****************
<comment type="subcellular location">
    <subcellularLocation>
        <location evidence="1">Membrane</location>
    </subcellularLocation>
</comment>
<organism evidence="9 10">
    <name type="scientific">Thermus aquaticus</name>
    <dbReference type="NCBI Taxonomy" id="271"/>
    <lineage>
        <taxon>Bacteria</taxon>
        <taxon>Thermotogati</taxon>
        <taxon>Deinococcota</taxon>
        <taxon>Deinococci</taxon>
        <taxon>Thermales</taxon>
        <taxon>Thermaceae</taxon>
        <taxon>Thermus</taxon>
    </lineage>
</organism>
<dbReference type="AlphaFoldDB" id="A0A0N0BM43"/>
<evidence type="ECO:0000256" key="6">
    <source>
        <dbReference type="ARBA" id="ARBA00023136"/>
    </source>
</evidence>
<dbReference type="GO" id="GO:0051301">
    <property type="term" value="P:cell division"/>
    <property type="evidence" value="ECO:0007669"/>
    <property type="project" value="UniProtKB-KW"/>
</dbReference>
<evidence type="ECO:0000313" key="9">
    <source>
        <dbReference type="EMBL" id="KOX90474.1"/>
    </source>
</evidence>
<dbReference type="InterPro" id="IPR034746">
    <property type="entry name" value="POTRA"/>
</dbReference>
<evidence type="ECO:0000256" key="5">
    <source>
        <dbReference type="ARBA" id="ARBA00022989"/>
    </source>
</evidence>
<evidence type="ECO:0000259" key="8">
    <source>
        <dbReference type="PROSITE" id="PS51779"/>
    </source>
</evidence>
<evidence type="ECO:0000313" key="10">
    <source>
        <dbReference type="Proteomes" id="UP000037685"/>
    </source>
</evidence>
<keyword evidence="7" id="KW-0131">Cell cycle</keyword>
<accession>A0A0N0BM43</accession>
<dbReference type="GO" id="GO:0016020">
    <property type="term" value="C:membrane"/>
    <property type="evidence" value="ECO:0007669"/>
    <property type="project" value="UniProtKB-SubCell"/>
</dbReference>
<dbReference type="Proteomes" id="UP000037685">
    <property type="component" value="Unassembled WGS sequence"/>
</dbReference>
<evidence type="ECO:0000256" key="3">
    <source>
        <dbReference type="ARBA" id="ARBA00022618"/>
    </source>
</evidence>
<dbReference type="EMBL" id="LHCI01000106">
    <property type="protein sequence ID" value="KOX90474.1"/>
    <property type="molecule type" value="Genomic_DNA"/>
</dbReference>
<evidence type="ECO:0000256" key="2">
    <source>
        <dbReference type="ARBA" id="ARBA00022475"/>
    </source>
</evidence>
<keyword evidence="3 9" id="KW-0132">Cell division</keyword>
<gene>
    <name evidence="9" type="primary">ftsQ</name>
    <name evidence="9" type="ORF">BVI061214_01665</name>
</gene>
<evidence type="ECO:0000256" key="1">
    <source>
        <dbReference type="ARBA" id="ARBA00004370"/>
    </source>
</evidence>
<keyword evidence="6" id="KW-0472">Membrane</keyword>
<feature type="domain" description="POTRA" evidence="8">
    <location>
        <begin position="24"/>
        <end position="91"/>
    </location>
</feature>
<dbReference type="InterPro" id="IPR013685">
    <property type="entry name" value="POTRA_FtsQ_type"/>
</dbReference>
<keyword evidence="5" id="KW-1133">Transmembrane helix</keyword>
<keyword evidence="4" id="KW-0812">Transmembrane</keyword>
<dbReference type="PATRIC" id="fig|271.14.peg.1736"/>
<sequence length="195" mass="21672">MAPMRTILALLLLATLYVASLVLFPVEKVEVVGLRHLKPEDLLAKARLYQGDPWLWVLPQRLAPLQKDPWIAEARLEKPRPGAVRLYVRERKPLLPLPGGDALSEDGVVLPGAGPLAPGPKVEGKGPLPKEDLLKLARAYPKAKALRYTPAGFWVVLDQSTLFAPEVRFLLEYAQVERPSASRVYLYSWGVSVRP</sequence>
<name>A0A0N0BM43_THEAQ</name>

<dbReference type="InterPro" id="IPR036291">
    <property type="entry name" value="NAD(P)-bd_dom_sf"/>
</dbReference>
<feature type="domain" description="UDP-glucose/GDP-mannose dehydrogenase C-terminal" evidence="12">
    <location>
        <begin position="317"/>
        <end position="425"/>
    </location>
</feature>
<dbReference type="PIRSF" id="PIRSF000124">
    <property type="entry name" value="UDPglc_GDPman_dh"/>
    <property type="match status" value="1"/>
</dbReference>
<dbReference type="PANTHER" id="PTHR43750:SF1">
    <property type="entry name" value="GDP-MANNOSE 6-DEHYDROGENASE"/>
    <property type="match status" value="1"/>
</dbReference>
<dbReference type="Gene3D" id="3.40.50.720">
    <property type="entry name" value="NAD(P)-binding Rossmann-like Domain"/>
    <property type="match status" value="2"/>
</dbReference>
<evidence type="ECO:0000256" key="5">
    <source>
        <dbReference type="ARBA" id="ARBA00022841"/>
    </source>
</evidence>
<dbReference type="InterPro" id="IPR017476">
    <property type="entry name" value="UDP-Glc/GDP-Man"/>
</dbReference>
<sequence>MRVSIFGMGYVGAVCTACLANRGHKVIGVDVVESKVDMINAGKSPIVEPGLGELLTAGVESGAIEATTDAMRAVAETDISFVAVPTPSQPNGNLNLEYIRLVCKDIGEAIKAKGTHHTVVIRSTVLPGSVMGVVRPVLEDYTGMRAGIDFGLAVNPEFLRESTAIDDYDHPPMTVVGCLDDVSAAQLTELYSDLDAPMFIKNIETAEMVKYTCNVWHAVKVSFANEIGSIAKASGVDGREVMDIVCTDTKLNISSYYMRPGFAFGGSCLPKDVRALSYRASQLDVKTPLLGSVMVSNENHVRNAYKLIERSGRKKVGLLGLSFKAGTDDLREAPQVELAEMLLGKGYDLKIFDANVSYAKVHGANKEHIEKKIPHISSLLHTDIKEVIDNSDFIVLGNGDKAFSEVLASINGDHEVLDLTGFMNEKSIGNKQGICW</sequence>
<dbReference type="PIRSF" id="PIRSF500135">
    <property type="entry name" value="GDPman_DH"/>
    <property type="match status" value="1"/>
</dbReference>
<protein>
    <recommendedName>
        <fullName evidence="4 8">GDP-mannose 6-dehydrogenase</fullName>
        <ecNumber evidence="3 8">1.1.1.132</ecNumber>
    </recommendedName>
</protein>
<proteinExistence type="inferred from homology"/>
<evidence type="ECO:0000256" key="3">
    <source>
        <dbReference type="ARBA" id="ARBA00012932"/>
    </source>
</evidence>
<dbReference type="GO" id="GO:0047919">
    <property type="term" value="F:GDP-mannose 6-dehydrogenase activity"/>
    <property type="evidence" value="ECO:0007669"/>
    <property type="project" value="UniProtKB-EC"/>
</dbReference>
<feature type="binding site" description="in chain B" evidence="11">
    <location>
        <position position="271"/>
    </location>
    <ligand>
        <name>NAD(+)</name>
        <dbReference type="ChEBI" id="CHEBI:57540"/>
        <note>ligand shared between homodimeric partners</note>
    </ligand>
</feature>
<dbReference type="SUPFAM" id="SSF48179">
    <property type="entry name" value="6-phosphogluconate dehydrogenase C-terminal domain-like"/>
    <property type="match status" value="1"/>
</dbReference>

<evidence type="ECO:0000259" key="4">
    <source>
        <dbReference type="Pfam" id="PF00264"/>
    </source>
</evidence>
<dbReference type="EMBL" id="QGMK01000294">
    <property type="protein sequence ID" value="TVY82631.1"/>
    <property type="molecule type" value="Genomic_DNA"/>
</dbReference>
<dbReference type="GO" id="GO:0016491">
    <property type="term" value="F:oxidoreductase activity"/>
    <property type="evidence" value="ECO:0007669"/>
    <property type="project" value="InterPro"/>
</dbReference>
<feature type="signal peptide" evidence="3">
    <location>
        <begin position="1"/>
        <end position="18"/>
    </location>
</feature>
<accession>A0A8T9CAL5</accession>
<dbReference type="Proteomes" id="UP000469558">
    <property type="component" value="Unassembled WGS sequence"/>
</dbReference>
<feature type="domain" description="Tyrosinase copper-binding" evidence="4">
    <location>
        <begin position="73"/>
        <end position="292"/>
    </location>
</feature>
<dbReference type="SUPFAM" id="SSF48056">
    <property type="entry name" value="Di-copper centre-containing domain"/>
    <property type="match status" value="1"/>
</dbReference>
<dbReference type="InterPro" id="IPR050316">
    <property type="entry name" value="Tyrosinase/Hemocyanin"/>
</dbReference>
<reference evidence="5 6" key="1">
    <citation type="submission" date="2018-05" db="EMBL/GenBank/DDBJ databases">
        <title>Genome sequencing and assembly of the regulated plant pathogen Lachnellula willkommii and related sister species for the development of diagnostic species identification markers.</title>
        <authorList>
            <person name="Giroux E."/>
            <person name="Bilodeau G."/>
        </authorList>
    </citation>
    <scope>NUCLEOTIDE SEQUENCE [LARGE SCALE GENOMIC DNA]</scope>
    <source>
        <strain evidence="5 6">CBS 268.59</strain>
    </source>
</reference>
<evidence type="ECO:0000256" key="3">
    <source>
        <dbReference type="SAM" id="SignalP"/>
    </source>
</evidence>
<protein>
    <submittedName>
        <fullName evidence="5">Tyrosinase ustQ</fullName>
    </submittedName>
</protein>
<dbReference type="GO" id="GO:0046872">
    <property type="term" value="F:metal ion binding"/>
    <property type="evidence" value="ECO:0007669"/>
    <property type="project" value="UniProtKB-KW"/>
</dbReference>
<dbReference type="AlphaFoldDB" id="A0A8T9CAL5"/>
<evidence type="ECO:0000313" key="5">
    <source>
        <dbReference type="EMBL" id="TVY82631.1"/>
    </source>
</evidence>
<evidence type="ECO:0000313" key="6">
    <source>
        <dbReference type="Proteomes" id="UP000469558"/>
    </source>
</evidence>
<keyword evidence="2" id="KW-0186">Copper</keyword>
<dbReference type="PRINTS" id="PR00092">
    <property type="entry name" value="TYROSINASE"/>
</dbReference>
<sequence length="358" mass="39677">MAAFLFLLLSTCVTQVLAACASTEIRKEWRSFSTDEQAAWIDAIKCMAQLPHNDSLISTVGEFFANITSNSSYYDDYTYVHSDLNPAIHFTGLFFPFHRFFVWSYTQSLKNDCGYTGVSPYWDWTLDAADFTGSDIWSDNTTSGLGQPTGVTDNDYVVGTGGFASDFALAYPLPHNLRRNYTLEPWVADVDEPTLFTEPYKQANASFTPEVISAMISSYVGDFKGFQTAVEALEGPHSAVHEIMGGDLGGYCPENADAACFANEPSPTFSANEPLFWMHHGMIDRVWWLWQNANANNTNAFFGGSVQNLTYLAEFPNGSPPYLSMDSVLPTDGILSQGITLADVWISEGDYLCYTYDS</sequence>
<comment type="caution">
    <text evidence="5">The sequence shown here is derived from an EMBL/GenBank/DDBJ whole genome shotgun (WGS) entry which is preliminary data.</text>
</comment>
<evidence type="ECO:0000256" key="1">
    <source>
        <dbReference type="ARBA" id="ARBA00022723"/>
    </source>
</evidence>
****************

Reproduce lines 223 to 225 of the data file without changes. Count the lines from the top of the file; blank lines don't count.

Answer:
    <submittedName>
        <fullName evidence="5">Tyrosinase ustQ</fullName>
    </submittedName>